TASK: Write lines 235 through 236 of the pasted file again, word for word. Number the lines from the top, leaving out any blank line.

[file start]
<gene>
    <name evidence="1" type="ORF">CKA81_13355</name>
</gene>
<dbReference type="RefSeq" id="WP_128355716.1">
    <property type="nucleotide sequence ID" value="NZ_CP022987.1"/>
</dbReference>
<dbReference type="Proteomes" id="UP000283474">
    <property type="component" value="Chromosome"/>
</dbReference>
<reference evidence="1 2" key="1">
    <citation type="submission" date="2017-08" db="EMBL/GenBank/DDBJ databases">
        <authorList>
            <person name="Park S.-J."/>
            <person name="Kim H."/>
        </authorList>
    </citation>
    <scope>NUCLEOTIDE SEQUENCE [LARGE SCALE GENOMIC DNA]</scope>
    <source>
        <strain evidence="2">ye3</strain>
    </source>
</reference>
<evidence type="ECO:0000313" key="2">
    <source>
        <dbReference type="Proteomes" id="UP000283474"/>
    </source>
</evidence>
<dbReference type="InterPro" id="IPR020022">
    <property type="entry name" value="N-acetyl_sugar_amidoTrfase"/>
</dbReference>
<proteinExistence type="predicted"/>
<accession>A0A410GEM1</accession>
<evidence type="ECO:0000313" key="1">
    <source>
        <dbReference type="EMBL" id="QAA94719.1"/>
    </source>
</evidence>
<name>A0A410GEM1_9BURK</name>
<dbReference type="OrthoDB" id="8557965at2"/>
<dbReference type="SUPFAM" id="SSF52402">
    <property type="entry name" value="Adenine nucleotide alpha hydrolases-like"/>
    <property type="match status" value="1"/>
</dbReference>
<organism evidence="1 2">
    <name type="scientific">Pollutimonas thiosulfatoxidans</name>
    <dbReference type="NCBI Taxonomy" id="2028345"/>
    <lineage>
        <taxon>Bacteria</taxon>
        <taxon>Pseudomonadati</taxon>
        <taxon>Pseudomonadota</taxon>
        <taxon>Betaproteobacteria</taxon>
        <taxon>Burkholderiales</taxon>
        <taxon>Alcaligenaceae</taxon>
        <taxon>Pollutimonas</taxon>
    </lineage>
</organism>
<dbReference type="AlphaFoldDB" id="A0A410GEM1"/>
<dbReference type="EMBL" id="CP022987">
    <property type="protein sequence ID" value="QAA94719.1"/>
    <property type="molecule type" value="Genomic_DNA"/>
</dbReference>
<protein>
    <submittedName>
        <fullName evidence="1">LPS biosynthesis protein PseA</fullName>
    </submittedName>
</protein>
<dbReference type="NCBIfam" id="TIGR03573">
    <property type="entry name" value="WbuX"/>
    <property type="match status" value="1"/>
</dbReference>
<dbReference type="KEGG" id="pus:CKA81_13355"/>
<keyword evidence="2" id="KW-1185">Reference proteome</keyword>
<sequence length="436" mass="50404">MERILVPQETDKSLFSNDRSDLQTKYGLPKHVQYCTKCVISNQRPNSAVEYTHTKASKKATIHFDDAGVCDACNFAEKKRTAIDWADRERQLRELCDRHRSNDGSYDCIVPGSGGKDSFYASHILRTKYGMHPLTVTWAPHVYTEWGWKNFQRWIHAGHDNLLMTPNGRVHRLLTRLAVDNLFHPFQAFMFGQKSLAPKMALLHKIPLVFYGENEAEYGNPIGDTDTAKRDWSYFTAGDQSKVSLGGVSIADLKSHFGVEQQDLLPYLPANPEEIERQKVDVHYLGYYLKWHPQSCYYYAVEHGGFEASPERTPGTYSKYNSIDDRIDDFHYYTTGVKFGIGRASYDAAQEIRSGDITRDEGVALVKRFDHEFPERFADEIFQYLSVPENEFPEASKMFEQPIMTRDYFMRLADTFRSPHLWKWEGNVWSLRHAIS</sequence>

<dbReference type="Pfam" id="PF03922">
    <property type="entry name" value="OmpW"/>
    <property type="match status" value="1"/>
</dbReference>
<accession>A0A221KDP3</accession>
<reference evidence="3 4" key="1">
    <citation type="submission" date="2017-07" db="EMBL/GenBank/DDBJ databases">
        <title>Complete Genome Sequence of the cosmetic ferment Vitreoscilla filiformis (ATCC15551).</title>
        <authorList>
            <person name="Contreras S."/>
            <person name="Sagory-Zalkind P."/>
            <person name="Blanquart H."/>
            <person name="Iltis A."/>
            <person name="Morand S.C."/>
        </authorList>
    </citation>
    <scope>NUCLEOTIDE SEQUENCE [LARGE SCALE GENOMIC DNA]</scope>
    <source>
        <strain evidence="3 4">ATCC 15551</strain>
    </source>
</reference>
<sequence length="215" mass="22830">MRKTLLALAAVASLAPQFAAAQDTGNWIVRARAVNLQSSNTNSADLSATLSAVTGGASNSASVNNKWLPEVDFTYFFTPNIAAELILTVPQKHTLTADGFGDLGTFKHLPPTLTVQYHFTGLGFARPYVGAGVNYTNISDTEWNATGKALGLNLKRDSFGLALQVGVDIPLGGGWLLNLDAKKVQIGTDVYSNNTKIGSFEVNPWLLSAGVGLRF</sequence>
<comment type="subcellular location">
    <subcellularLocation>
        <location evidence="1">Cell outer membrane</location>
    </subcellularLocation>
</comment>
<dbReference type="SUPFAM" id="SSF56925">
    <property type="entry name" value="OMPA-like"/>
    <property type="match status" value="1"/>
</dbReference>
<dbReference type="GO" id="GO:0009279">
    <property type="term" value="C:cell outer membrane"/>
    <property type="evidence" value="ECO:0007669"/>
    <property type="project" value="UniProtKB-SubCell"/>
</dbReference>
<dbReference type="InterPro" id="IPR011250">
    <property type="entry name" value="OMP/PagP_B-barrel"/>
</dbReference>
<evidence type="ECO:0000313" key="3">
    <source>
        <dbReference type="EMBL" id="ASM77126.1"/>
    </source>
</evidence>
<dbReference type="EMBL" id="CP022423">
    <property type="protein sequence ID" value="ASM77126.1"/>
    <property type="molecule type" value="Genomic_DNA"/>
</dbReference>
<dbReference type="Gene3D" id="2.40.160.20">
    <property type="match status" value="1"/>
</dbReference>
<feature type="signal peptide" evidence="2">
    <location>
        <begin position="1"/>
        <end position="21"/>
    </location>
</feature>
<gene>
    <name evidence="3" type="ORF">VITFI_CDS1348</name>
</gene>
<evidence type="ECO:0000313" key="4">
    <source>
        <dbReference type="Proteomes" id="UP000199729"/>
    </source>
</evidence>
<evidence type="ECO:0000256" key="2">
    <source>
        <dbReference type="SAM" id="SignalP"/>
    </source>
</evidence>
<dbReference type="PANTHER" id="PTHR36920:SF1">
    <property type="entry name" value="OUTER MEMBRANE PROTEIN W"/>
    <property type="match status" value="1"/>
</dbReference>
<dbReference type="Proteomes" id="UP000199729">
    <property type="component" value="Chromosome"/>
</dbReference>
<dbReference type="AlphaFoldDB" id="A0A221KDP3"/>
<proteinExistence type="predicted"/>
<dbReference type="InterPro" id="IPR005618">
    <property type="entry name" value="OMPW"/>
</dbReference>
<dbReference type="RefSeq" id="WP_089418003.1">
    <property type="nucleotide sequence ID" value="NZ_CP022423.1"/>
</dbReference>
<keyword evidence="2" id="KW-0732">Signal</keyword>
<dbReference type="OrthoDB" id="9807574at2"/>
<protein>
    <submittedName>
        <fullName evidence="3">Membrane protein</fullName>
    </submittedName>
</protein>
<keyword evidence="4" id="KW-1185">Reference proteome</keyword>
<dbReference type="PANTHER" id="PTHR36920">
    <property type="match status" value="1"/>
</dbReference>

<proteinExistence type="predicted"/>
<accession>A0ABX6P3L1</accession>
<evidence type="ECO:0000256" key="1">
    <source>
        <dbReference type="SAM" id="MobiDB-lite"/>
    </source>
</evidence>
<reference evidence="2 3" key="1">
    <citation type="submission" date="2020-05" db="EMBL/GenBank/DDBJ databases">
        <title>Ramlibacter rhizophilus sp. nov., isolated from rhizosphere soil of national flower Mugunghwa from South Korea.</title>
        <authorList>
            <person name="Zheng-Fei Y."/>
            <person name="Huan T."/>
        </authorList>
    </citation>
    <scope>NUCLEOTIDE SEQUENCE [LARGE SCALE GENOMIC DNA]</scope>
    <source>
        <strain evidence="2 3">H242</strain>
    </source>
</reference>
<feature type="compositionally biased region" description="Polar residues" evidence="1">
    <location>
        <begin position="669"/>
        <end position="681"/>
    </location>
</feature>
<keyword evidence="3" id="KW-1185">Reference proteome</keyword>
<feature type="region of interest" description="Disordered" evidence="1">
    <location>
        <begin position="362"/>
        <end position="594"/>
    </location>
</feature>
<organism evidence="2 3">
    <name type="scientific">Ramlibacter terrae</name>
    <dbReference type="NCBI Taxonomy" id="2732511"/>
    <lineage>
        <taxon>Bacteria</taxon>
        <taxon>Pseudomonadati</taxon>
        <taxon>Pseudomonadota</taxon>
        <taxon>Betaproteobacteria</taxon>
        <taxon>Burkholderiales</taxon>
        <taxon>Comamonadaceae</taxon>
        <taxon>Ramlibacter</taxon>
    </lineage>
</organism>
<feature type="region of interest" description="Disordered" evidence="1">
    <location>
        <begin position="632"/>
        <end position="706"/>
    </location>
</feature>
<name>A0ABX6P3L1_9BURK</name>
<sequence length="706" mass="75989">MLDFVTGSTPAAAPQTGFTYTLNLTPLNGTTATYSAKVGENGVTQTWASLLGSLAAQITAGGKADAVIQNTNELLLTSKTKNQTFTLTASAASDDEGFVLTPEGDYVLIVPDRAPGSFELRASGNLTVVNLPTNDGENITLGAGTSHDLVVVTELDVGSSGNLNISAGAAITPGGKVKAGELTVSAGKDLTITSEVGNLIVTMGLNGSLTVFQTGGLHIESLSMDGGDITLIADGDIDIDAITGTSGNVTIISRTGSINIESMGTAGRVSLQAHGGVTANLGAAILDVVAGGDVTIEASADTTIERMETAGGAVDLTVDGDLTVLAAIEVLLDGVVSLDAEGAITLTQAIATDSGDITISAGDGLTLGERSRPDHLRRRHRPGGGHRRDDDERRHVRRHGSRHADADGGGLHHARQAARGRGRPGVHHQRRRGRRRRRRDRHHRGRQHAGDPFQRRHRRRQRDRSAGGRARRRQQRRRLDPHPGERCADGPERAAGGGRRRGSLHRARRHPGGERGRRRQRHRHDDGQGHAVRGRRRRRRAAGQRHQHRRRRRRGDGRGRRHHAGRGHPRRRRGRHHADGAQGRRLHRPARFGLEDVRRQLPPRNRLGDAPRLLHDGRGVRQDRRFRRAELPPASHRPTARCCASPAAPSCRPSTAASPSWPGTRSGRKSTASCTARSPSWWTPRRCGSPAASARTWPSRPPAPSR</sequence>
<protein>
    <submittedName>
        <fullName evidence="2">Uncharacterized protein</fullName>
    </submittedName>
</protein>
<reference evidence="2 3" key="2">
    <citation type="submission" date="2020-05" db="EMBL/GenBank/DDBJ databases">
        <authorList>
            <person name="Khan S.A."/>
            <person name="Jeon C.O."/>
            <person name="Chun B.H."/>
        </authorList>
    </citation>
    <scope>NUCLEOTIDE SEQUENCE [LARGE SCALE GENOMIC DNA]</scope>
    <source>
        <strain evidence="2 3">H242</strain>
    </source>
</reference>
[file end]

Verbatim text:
    </citation>
    <scope>NUCLEOTIDE SEQUENCE [LARGE SCALE GENOMIC DNA]</scope>